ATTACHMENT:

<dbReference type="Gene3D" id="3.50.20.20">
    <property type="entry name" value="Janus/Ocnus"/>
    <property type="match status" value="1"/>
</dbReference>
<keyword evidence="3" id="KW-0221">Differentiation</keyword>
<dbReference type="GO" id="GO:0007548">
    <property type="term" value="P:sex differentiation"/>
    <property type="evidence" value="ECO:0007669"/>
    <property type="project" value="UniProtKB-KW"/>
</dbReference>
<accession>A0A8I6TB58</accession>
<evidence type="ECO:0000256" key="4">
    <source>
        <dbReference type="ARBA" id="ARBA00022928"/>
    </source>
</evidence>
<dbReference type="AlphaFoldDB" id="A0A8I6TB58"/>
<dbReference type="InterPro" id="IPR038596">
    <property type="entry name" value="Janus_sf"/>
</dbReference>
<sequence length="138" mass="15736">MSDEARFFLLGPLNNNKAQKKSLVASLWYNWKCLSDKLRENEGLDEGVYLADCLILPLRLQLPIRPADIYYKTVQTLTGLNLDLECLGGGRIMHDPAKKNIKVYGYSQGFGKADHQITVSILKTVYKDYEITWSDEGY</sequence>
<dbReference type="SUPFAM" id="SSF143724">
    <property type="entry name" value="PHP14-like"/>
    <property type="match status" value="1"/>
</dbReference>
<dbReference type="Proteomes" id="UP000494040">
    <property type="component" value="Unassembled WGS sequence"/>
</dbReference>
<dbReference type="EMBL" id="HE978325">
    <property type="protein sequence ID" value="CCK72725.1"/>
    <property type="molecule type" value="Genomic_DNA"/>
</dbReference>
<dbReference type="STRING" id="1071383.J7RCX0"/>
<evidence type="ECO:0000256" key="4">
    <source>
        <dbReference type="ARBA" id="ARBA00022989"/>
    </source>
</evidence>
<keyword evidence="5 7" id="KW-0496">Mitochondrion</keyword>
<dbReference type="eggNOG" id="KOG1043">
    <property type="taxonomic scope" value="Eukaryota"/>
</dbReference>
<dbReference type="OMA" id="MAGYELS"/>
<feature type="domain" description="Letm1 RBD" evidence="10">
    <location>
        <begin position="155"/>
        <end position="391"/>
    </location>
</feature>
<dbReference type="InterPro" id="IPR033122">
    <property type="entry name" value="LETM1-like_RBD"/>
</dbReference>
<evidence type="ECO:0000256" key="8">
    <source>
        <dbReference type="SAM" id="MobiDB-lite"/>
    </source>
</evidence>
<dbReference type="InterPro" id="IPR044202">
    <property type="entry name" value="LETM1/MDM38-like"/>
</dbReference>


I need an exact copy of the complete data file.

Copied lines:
<dbReference type="Gene3D" id="3.50.20.20">
    <property type="entry name" value="Janus/Ocnus"/>
    <property type="match status" value="1"/>
</dbReference>
<keyword evidence="3" id="KW-0221">Differentiation</keyword>
<dbReference type="GO" id="GO:0007548">
    <property type="term" value="P:sex differentiation"/>
    <property type="evidence" value="ECO:0007669"/>
    <property type="project" value="UniProtKB-KW"/>
</dbReference>
<accession>A0A8I6TB58</accession>
<evidence type="ECO:0000256" key="4">
    <source>
        <dbReference type="ARBA" id="ARBA00022928"/>
    </source>
</evidence>
<dbReference type="AlphaFoldDB" id="A0A8I6TB58"/>
<dbReference type="InterPro" id="IPR038596">
    <property type="entry name" value="Janus_sf"/>
</dbReference>
<sequence length="138" mass="15736">MSDEARFFLLGPLNNNKAQKKSLVASLWYNWKCLSDKLRENEGLDEGVYLADCLILPLRLQLPIRPADIYYKTVQTLTGLNLDLECLGGGRIMHDPAKKNIKVYGYSQGFGKADHQITVSILKTVYKDYEITWSDEGY</sequence>
<dbReference type="SUPFAM" id="SSF143724">
    <property type="entry name" value="PHP14-like"/>
    <property type="match status" value="1"/>
</dbReference>
<dbReference type="Proteomes" id="UP000494040">
    <property type="component" value="Unassembled WGS sequence"/>
</dbReference>
<dbReference type="EMBL" id="HE978325">
    <property type="protein sequence ID" value="CCK72725.1"/>
    <property type="molecule type" value="Genomic_DNA"/>
</dbReference>
<dbReference type="STRING" id="1071383.J7RCX0"/>
<evidence type="ECO:0000256" key="4">
    <source>
        <dbReference type="ARBA" id="ARBA00022989"/>
    </source>
</evidence>
<keyword evidence="5 7" id="KW-0496">Mitochondrion</keyword>
<dbReference type="eggNOG" id="KOG1043">
    <property type="taxonomic scope" value="Eukaryota"/>
</dbReference>
<dbReference type="OMA" id="MAGYELS"/>
<feature type="domain" description="Letm1 RBD" evidence="10">
    <location>
        <begin position="155"/>
        <end position="391"/>
    </location>
</feature>
<dbReference type="InterPro" id="IPR033122">
    <property type="entry name" value="LETM1-like_RBD"/>
</dbReference>
<evidence type="ECO:0000256" key="8">
    <source>
        <dbReference type="SAM" id="MobiDB-lite"/>
    </source>
</evidence>
<dbReference type="InterPro" id="IPR044202">
    <property type="entry name" value="LETM1/MDM38-like"/>
</dbReference>